that being a meat eater and also a dedicated environmentalist
is not a contradiction. Arguing the reverse was Howard Lyman,
a former cattle-feedlot operator turned vegan, who is an entertaining
speaker and the author of Mad Cowboy. I'm a vegetarian who's become
a cattle rancher. As Ari Derfel, the moderator, noted: this event
could only happen in Berkeley."
"The alien landscapes of Northern California's
salt ponds" is a
story at io9.com.
Last year, UC Berkeley architecture
professor Cris Benton used kite aerial photography (KAP) to capture
these stunning, otherworldly images of salt ponds.
These are photographs taken
during a first excursion to Salt Pond E6B in an area near the
ruins of the 19th Century Ohlsen Salt Works just north of Alameda
I am taking these documentary
photographs under a Special Use Permit from the California Department
of Fish & Game. Kite flying is prohibited over the E Ponds
without a Special Use Permit as is access to this part of the
Eden Nature Preserve.
Benton has been perfecting
his kite photography for almost two decades, and you can see more
of his stunning work in his Flickr stream. He talks about building
his KAP rig on this website."
One of Potter Creek's young
artists, a recent Cal graduate, loves the work of Darren Waterston.
Check his work out
Did Sophie's favorite painter
of my 10/20/07 post inspire you? Thanks to Lipofsky you, yourself,
can "paint like Jackson Pollock." Just go here.
And our Janine Johnson emails
Hi, I have a new CD on Magnatune.com
of original harpsichord
suites. Please check
With a story that I broke
last month, this month berkeleyside.com elaborates "New
'hipster' green market to open in Berkeley.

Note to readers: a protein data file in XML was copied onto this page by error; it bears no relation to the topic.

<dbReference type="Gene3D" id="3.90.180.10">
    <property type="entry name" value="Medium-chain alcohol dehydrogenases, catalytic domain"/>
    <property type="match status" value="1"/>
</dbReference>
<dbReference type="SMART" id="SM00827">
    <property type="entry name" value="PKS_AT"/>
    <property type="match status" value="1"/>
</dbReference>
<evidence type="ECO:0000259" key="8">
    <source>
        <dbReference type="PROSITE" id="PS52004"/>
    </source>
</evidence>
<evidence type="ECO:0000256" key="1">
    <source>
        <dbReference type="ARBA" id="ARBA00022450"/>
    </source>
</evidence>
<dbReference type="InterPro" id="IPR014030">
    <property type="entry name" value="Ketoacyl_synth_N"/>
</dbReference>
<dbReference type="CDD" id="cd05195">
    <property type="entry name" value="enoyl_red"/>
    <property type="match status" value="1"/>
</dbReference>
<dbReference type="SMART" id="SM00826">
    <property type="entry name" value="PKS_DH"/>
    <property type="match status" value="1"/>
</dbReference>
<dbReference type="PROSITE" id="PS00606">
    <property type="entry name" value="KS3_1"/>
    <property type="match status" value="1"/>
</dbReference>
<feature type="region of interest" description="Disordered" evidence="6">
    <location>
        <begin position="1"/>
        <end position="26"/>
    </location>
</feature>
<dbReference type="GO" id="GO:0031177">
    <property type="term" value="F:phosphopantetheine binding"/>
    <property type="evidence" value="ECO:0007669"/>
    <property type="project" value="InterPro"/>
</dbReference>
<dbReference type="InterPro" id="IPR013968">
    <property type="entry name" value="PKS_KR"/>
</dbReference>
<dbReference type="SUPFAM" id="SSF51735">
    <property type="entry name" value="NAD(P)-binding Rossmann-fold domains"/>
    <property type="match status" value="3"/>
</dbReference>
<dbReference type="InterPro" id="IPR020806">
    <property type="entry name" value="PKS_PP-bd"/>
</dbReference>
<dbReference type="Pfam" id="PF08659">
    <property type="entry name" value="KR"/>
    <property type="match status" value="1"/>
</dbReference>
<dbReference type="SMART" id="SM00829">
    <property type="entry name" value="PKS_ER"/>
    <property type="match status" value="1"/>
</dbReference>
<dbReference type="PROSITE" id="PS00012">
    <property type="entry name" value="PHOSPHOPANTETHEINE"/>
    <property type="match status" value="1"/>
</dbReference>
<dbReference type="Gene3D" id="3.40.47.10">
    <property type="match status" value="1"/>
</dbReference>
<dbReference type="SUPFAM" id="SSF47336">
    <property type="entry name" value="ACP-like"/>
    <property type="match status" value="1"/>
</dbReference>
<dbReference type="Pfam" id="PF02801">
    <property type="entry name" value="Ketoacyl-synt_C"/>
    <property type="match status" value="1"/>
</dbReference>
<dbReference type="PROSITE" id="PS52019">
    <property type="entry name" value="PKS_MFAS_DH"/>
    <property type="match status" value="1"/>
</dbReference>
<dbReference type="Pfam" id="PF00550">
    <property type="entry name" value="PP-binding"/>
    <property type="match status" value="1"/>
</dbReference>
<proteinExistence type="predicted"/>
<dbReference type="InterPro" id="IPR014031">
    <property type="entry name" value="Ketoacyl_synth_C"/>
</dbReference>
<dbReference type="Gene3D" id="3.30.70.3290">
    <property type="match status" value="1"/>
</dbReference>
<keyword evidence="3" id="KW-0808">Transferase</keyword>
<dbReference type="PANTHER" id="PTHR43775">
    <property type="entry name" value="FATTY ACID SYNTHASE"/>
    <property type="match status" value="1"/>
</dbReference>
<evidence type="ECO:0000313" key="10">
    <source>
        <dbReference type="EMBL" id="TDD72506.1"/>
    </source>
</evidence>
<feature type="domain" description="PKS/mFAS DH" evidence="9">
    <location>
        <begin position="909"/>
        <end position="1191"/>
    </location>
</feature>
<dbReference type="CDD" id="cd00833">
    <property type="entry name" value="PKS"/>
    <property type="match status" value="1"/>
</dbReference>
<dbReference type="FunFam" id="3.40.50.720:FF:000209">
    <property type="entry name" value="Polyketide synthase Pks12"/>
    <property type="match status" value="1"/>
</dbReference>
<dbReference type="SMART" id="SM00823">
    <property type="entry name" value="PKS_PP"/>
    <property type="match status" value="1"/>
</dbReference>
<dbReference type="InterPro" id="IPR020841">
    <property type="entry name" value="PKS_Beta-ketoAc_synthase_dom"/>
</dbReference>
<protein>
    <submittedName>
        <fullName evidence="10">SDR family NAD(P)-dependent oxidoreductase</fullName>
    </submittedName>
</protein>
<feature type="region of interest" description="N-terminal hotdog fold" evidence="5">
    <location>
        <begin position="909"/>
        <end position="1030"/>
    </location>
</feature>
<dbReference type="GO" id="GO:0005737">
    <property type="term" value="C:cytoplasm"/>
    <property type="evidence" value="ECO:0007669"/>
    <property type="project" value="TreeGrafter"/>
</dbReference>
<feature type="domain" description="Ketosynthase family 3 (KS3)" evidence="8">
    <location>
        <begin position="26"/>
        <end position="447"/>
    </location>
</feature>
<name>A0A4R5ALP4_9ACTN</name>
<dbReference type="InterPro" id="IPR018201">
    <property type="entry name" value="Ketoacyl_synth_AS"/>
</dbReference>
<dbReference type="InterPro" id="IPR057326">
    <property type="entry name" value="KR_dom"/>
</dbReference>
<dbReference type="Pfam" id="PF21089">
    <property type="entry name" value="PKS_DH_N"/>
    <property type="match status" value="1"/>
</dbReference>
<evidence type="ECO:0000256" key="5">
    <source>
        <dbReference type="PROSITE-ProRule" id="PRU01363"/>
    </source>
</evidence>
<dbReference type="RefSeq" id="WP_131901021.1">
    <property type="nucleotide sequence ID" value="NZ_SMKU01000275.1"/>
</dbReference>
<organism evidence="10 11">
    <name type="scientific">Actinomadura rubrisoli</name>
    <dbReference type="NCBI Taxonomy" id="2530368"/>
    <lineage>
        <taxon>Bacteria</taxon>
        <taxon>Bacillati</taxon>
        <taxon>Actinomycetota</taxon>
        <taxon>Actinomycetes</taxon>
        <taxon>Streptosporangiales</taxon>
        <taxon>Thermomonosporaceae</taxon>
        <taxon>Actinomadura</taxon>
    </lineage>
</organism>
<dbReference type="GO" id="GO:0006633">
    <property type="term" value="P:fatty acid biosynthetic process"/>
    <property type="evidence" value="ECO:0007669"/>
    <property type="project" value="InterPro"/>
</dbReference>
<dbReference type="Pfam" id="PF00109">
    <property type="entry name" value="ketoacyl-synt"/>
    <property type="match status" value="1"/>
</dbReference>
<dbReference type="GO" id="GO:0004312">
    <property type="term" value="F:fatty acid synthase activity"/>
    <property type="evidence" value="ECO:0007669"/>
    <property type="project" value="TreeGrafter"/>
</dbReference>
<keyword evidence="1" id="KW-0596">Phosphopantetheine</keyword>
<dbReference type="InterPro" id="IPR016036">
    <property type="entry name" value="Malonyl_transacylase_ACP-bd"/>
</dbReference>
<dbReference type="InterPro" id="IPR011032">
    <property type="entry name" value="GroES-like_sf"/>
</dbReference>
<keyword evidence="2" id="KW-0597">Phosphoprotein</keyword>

"A new green market
will open on June 12 in the parking lot at the Berkeley Adult
School on San Pablo and Virginia. The founders of Beehive Market
describe it as a 'hipster 'green lifestyle market celebrating
all things cool about being a green localist."
"World Music Artists Converge on Telegraph
Avenue" is a press
release at berkeleyworldmusic.org.
"The 7th Annual Berkeley
World Music Festival presents free continuous performance by some
of the world's finest world music artists who call the Bay Area
home, Noon to 9 PM, on Saturday, June 5th. It offers a wonderful
mix of intimate performances in Telegraph Avenue cafes and shops,
near UC campus, as well as a featured concert in People's Park,
sponsored by Amoeba Music, 1:00 to 6:00 PM."
Peña Is Still Rooted at 35" by Rachel Swan at
"At La Peña Cultural
Center, a 35-year anniversary is roughly equivalent to a quinceañera
in terms of the hubbub it generates. On the date of its actual
quinceañera, the cultural center had just launched its
first spate of music workshops. Holly Near would arrive later
that year with an acoustic guitar in tow and a repertoire of songs
to protest Pinochet's regime in Chile. Fourteen more years would
pass before La Peña paid off its mortgage. Another four
years would pass before Pinochet's indictment. By the time La
Peña reached adulthood, it had become a venerable, medium-size
institution with a $700,000 annual budget. Politics had changed
in South America, and in Berkeley, a new generation of activists
had taken reign."
"Berkeley tea party to protest tea cozy
Chronicle Staff Writer.
"Knitters protest Berkeley's
order that they remove a tea cozy they knitted over the T in the
Berkeley hosted its own version of a tea party protest Sunday
afternoon, complete with pots of tea and a heavy dollop of civic
Rogue knitters encamped along
the Berkeley-Oakland border with lawn chairs, tea cakes and knitting
projects to protest the city of Berkeley's order that they remove
an 8-foot knitted tea cozy they sewed over the T in a public sculpture
they believe insults Oakland."
"From Chez Panisse To Chez Calgary:A Local
Chef's Journey To The Mecca Of Slow Food And Back Home Again" by Jenn Chic in the Calgary Herald.
"W e passed a large
vase of apple blossoms on the way to our table. The chefs looked
up from arranging radishes in the open kitchen and offered us
a warm 'good evening." A portrait of my favourite food writer,
the late M.F.K. Fisher, smiled down at us. Our server drifted
to and from our table, meeting all our needs before we knew we
had any. My main course of pork sausages, nettles and fried potatoes
arrived. It was perfect. I looked up at my boyfriend, Mark, and